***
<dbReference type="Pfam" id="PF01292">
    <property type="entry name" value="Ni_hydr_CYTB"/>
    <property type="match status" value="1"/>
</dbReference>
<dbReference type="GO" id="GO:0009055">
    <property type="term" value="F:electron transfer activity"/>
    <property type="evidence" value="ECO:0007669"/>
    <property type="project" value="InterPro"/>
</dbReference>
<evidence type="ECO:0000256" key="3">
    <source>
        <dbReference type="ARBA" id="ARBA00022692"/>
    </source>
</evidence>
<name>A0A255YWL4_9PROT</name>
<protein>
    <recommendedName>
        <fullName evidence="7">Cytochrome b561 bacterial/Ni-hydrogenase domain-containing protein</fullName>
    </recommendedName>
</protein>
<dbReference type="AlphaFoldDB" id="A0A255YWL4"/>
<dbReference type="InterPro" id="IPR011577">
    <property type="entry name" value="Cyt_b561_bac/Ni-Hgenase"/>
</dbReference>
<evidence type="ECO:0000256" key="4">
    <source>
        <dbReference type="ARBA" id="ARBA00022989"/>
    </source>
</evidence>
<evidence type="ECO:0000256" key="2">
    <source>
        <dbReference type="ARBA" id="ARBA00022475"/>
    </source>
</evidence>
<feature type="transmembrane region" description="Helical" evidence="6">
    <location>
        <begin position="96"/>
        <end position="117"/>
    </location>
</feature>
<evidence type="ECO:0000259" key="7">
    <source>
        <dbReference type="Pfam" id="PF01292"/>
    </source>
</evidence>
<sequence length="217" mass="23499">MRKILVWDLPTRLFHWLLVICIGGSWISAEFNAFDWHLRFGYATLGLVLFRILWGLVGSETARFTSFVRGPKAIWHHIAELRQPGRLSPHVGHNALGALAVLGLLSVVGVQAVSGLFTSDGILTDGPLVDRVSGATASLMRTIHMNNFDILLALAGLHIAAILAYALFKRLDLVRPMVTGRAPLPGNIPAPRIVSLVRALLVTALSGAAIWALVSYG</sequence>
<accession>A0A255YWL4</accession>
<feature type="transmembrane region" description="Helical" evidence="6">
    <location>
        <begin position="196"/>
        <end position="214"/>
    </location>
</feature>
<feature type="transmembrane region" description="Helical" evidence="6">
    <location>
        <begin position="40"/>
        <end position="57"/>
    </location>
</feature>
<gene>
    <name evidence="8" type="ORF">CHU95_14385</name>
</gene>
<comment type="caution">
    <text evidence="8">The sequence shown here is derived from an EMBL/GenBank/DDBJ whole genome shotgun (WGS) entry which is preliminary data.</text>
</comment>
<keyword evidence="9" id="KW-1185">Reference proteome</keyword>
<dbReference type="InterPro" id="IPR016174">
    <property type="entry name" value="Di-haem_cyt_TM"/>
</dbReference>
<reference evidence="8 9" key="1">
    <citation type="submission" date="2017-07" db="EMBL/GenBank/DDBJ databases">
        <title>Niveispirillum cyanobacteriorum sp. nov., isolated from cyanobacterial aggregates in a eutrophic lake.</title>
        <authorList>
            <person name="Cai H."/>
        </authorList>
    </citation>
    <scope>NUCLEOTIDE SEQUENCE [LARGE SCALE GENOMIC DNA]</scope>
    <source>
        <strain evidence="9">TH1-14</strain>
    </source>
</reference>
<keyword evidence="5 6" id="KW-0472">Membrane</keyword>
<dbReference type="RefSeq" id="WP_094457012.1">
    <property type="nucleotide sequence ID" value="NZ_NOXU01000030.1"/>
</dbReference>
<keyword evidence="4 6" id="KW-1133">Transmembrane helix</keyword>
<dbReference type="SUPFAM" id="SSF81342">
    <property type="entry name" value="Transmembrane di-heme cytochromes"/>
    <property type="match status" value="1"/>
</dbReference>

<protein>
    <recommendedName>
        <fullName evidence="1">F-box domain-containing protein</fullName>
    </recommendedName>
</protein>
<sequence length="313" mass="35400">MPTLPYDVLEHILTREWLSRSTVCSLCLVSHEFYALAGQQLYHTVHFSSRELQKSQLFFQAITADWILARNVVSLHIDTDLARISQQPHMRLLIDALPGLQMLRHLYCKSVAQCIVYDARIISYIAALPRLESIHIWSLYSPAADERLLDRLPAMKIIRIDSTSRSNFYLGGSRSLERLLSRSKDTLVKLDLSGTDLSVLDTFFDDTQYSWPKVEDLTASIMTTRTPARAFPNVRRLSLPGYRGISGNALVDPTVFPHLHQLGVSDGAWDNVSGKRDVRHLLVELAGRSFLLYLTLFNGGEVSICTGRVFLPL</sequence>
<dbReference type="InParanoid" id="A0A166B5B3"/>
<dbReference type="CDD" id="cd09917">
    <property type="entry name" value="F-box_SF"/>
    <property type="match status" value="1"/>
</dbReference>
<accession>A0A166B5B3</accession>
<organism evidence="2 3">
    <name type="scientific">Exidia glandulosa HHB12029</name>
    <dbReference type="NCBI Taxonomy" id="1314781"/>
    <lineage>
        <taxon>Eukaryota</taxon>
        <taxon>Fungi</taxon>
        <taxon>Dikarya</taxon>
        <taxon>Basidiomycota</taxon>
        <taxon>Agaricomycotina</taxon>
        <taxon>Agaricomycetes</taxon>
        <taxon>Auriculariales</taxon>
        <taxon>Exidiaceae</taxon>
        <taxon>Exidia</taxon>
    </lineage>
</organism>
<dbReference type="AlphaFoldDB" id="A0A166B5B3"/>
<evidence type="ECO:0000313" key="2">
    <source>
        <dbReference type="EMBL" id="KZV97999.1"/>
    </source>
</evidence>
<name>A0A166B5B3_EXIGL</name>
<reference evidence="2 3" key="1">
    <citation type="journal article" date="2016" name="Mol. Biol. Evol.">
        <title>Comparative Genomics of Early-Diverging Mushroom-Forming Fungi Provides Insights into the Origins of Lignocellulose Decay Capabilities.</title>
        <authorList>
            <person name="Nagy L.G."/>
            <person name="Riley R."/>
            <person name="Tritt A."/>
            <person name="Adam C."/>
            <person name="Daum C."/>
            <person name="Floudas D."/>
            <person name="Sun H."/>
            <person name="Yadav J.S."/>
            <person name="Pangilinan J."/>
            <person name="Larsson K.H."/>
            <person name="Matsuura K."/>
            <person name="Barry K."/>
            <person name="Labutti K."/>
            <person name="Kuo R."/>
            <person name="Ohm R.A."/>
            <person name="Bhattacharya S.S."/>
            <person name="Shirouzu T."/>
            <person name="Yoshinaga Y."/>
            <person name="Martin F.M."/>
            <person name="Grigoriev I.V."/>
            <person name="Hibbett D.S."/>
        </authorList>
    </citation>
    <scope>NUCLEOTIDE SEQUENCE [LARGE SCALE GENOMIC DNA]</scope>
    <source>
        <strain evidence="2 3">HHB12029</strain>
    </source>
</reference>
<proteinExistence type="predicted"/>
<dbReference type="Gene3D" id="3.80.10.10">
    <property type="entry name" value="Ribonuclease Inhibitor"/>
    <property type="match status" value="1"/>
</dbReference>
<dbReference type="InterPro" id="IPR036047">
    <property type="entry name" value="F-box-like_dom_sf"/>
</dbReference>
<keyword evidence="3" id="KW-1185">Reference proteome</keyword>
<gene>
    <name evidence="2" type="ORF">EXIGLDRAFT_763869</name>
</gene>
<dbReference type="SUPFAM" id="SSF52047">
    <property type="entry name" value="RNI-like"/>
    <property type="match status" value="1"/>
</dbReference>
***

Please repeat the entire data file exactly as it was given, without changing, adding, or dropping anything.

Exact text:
<dbReference type="Pfam" id="PF01292">
    <property type="entry name" value="Ni_hydr_CYTB"/>
    <property type="match status" value="1"/>
</dbReference>
<dbReference type="GO" id="GO:0009055">
    <property type="term" value="F:electron transfer activity"/>
    <property type="evidence" value="ECO:0007669"/>
    <property type="project" value="InterPro"/>
</dbReference>
<evidence type="ECO:0000256" key="3">
    <source>
        <dbReference type="ARBA" id="ARBA00022692"/>
    </source>
</evidence>
<name>A0A255YWL4_9PROT</name>
<protein>
    <recommendedName>
        <fullName evidence="7">Cytochrome b561 bacterial/Ni-hydrogenase domain-containing protein</fullName>
    </recommendedName>
</protein>
<dbReference type="AlphaFoldDB" id="A0A255YWL4"/>
<dbReference type="InterPro" id="IPR011577">
    <property type="entry name" value="Cyt_b561_bac/Ni-Hgenase"/>
</dbReference>
<evidence type="ECO:0000256" key="4">
    <source>
        <dbReference type="ARBA" id="ARBA00022989"/>
    </source>
</evidence>
<evidence type="ECO:0000256" key="2">
    <source>
        <dbReference type="ARBA" id="ARBA00022475"/>
    </source>
</evidence>
<feature type="transmembrane region" description="Helical" evidence="6">
    <location>
        <begin position="96"/>
        <end position="117"/>
    </location>
</feature>
<evidence type="ECO:0000259" key="7">
    <source>
        <dbReference type="Pfam" id="PF01292"/>
    </source>
</evidence>
<sequence length="217" mass="23499">MRKILVWDLPTRLFHWLLVICIGGSWISAEFNAFDWHLRFGYATLGLVLFRILWGLVGSETARFTSFVRGPKAIWHHIAELRQPGRLSPHVGHNALGALAVLGLLSVVGVQAVSGLFTSDGILTDGPLVDRVSGATASLMRTIHMNNFDILLALAGLHIAAILAYALFKRLDLVRPMVTGRAPLPGNIPAPRIVSLVRALLVTALSGAAIWALVSYG</sequence>
<accession>A0A255YWL4</accession>
<feature type="transmembrane region" description="Helical" evidence="6">
    <location>
        <begin position="196"/>
        <end position="214"/>
    </location>
</feature>
<feature type="transmembrane region" description="Helical" evidence="6">
    <location>
        <begin position="40"/>
        <end position="57"/>
    </location>
</feature>
<gene>
    <name evidence="8" type="ORF">CHU95_14385</name>
</gene>
<comment type="caution">
    <text evidence="8">The sequence shown here is derived from an EMBL/GenBank/DDBJ whole genome shotgun (WGS) entry which is preliminary data.</text>
</comment>
<keyword evidence="9" id="KW-1185">Reference proteome</keyword>
<dbReference type="InterPro" id="IPR016174">
    <property type="entry name" value="Di-haem_cyt_TM"/>
</dbReference>
<reference evidence="8 9" key="1">
    <citation type="submission" date="2017-07" db="EMBL/GenBank/DDBJ databases">
        <title>Niveispirillum cyanobacteriorum sp. nov., isolated from cyanobacterial aggregates in a eutrophic lake.</title>
        <authorList>
            <person name="Cai H."/>
        </authorList>
    </citation>
    <scope>NUCLEOTIDE SEQUENCE [LARGE SCALE GENOMIC DNA]</scope>
    <source>
        <strain evidence="9">TH1-14</strain>
    </source>
</reference>
<keyword evidence="5 6" id="KW-0472">Membrane</keyword>
<dbReference type="RefSeq" id="WP_094457012.1">
    <property type="nucleotide sequence ID" value="NZ_NOXU01000030.1"/>
</dbReference>
<keyword evidence="4 6" id="KW-1133">Transmembrane helix</keyword>
<dbReference type="SUPFAM" id="SSF81342">
    <property type="entry name" value="Transmembrane di-heme cytochromes"/>
    <property type="match status" value="1"/>
</dbReference>

<protein>
    <recommendedName>
        <fullName evidence="1">F-box domain-containing protein</fullName>
    </recommendedName>
</protein>
<sequence length="313" mass="35400">MPTLPYDVLEHILTREWLSRSTVCSLCLVSHEFYALAGQQLYHTVHFSSRELQKSQLFFQAITADWILARNVVSLHIDTDLARISQQPHMRLLIDALPGLQMLRHLYCKSVAQCIVYDARIISYIAALPRLESIHIWSLYSPAADERLLDRLPAMKIIRIDSTSRSNFYLGGSRSLERLLSRSKDTLVKLDLSGTDLSVLDTFFDDTQYSWPKVEDLTASIMTTRTPARAFPNVRRLSLPGYRGISGNALVDPTVFPHLHQLGVSDGAWDNVSGKRDVRHLLVELAGRSFLLYLTLFNGGEVSICTGRVFLPL</sequence>
<dbReference type="InParanoid" id="A0A166B5B3"/>
<dbReference type="CDD" id="cd09917">
    <property type="entry name" value="F-box_SF"/>
    <property type="match status" value="1"/>
</dbReference>
<accession>A0A166B5B3</accession>
<organism evidence="2 3">
    <name type="scientific">Exidia glandulosa HHB12029</name>
    <dbReference type="NCBI Taxonomy" id="1314781"/>
    <lineage>
        <taxon>Eukaryota</taxon>
        <taxon>Fungi</taxon>
        <taxon>Dikarya</taxon>
        <taxon>Basidiomycota</taxon>
        <taxon>Agaricomycotina</taxon>
        <taxon>Agaricomycetes</taxon>
        <taxon>Auriculariales</taxon>
        <taxon>Exidiaceae</taxon>
        <taxon>Exidia</taxon>
    </lineage>
</organism>
<dbReference type="AlphaFoldDB" id="A0A166B5B3"/>
<evidence type="ECO:0000313" key="2">
    <source>
        <dbReference type="EMBL" id="KZV97999.1"/>
    </source>
</evidence>
<name>A0A166B5B3_EXIGL</name>
<reference evidence="2 3" key="1">
    <citation type="journal article" date="2016" name="Mol. Biol. Evol.">
        <title>Comparative Genomics of Early-Diverging Mushroom-Forming Fungi Provides Insights into the Origins of Lignocellulose Decay Capabilities.</title>
        <authorList>
            <person name="Nagy L.G."/>
            <person name="Riley R."/>
            <person name="Tritt A."/>
            <person name="Adam C."/>
            <person name="Daum C."/>
            <person name="Floudas D."/>
            <person name="Sun H."/>
            <person name="Yadav J.S."/>
            <person name="Pangilinan J."/>
            <person name="Larsson K.H."/>
            <person name="Matsuura K."/>
            <person name="Barry K."/>
            <person name="Labutti K."/>
            <person name="Kuo R."/>
            <person name="Ohm R.A."/>
            <person name="Bhattacharya S.S."/>
            <person name="Shirouzu T."/>
            <person name="Yoshinaga Y."/>
            <person name="Martin F.M."/>
            <person name="Grigoriev I.V."/>
            <person name="Hibbett D.S."/>
        </authorList>
    </citation>
    <scope>NUCLEOTIDE SEQUENCE [LARGE SCALE GENOMIC DNA]</scope>
    <source>
        <strain evidence="2 3">HHB12029</strain>
    </source>
</reference>
<proteinExistence type="predicted"/>
<dbReference type="Gene3D" id="3.80.10.10">
    <property type="entry name" value="Ribonuclease Inhibitor"/>
    <property type="match status" value="1"/>
</dbReference>
<dbReference type="InterPro" id="IPR036047">
    <property type="entry name" value="F-box-like_dom_sf"/>
</dbReference>
<keyword evidence="3" id="KW-1185">Reference proteome</keyword>
<gene>
    <name evidence="2" type="ORF">EXIGLDRAFT_763869</name>
</gene>
<dbReference type="SUPFAM" id="SSF52047">
    <property type="entry name" value="RNI-like"/>
    <property type="match status" value="1"/>
</dbReference>